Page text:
Between new regulations, and activist opposition, fossil-fuel project developers across the U.S. are struggling to keep projects on track.
Since 2012, about $33 billion worth of projects have been cancelled or rejected by regulators with billions more sunk into projects that have yet to be approved, according to Wall Street Journal, including a $850 million coal-export terminal proposed for Cherry Point, Wash. Five of the last six export projects proposed in the Pacific Northwest failed to survive regulatory challenges, the sixth is awaiting approval.
Coal may be especially unpopular, but natural gas and oil infrastructure projects are also finding it difficult to get the green light from government entities. The case of the Keystone XL Pipeline Project in particular comes to mind. The years of debate leading up to the rejection of the project by President Obama saw some of the most conspicuous examples of conflict between political, industry, and activist forces, and though the project’s demise in late 2015 coincided with the glut that killed so many other projects, it exposed bitter divisions in Congress that would make any developers wary.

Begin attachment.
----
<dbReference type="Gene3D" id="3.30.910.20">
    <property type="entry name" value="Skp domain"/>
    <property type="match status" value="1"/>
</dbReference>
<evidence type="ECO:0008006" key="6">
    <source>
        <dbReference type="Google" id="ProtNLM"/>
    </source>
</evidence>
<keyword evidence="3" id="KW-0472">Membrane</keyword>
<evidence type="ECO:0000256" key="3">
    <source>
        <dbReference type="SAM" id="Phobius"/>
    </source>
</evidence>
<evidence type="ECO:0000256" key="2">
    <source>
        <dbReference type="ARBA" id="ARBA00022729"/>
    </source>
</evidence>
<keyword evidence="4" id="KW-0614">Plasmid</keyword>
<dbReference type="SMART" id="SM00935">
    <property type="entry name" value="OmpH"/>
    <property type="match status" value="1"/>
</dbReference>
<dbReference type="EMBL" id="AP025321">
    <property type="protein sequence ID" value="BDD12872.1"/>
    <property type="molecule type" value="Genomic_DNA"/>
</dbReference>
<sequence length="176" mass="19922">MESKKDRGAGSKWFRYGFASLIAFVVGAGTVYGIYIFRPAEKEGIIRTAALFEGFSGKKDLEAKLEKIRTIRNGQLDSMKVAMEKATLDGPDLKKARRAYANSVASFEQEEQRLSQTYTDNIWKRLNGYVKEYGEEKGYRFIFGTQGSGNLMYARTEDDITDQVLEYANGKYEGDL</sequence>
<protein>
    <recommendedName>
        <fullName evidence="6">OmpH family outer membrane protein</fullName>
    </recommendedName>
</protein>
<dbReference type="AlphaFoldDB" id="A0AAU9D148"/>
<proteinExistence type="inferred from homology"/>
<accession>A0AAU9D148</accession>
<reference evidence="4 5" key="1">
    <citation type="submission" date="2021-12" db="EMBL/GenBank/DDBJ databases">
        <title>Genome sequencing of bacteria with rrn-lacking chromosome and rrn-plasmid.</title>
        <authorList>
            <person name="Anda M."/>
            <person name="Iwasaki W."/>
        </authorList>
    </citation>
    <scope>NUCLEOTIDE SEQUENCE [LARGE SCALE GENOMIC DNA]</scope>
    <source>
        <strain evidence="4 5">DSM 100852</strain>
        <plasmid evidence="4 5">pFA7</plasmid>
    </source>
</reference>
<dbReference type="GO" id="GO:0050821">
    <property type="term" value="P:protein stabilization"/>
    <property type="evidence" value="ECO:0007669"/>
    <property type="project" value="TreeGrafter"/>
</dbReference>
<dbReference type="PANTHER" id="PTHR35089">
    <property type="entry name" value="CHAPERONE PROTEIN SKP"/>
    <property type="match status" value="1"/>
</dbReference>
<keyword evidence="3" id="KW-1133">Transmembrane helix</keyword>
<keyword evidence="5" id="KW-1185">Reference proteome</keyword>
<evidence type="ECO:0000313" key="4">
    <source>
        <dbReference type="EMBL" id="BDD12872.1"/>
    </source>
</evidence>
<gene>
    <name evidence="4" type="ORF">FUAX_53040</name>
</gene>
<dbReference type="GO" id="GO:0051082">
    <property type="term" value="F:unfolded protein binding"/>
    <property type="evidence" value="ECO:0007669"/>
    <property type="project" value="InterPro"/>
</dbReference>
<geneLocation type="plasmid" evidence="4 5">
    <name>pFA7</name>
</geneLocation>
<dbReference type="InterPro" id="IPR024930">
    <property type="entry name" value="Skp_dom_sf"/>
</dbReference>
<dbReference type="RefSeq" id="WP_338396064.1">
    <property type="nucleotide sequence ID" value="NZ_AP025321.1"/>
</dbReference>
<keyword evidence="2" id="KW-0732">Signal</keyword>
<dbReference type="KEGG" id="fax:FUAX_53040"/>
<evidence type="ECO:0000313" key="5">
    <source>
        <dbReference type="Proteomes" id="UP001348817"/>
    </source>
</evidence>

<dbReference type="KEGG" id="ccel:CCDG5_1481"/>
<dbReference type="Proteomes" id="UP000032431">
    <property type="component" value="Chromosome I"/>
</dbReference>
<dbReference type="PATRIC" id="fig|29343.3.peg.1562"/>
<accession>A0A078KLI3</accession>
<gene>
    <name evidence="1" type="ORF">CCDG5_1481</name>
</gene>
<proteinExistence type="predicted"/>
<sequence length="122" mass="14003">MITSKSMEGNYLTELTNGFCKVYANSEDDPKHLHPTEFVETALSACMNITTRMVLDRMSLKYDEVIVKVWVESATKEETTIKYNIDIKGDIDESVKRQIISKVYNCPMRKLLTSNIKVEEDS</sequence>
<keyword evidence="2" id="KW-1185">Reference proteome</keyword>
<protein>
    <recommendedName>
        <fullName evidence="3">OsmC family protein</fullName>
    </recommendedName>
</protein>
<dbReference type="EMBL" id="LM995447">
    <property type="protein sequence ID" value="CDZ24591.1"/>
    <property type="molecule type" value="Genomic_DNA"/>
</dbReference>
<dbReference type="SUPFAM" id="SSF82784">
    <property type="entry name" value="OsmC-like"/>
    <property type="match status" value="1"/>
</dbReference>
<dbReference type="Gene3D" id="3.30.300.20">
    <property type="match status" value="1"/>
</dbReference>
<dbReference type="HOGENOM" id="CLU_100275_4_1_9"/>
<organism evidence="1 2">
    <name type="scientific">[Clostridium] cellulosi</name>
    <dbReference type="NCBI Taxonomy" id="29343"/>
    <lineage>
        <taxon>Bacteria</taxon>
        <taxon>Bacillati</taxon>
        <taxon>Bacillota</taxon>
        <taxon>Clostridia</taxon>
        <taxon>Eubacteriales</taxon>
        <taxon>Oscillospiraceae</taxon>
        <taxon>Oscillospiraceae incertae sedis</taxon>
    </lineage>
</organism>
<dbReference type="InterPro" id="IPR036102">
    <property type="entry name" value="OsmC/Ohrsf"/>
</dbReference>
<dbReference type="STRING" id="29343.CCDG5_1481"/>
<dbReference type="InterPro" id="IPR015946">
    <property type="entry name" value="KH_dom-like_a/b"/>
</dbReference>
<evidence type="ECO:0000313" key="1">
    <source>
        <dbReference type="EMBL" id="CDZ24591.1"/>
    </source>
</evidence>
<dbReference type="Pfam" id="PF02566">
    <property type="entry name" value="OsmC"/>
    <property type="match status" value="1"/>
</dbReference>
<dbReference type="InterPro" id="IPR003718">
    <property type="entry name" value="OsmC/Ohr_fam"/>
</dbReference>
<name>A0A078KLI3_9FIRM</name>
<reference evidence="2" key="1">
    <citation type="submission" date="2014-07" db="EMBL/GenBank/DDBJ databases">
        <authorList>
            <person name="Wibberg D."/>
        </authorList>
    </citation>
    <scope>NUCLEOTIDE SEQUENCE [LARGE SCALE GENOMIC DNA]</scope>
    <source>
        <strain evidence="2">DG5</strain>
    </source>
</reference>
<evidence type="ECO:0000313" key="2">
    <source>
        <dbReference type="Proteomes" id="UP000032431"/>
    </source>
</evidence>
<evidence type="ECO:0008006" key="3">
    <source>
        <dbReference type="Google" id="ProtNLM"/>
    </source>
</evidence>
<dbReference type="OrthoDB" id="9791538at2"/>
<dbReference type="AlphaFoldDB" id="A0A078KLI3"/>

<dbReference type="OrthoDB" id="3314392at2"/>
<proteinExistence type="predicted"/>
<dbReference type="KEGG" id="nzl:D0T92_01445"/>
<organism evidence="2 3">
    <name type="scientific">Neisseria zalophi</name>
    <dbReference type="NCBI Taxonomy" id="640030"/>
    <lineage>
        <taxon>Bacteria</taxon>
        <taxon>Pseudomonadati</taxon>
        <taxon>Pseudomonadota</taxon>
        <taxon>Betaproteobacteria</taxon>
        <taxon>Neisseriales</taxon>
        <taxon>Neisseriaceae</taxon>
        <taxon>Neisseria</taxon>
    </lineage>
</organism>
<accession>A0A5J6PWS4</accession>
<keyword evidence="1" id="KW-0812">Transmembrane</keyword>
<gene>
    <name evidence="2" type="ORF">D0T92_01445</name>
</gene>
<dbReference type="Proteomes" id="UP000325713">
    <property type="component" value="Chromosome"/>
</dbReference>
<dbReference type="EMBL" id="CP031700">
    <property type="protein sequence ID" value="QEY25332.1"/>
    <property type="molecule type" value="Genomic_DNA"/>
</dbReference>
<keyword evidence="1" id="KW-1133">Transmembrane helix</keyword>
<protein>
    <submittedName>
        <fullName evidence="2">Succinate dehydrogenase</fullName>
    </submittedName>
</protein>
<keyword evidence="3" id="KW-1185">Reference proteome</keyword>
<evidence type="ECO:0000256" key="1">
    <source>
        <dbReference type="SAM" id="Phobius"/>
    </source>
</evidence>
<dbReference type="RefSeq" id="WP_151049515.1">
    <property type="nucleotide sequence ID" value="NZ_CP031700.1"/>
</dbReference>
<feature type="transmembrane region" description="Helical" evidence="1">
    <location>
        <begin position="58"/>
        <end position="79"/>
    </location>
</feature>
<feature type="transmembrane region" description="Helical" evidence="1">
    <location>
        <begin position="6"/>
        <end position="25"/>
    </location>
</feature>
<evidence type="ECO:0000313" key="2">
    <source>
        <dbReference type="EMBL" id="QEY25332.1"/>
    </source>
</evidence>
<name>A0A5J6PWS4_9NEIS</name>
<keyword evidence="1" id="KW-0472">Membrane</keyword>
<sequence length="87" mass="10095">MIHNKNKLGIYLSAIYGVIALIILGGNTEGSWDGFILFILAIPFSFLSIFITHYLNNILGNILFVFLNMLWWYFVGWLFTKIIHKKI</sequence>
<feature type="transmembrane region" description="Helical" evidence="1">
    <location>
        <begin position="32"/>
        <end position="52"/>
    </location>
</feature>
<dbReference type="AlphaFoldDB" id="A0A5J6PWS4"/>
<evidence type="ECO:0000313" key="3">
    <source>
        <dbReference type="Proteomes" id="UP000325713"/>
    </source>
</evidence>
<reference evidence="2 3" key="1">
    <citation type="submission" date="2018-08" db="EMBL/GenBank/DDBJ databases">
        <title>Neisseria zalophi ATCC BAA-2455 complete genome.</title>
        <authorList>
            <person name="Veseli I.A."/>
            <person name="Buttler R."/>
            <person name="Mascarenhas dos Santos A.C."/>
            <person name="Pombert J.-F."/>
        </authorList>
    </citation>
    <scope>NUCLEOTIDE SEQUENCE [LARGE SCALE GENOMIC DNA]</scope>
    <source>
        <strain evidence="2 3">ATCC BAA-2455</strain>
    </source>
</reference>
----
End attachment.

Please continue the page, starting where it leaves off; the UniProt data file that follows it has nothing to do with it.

In its push to encourage lower-carbon, higher-cost electricity sources, the Obama administration is encouraging environmental groups to create obstacles for developers already facing skeptical investors.
In late April, Kinder Morgan abandoned its Northeast Energy Direct, a roughly $3 billion gas transport project in Massachusetts, citing a lack of interest from utilities after local activist opposition. Later that month, New York regulators refused to issue a water quality permit for Constitution, a natural gas pipeline. Most new pipelines are concentrated in high production areas, such as North Dakota and Texas, rather than heavily populated areas on the coasts.
With the Clinton administration expected to continue the policies in place, fossil-fuel projects will probably continue to see capital flow towards less controversial renewable energy projects. Nate Silver’s 538 Election Forecast Polls-plus forecast puts Clinton at around an 80% chance of victory.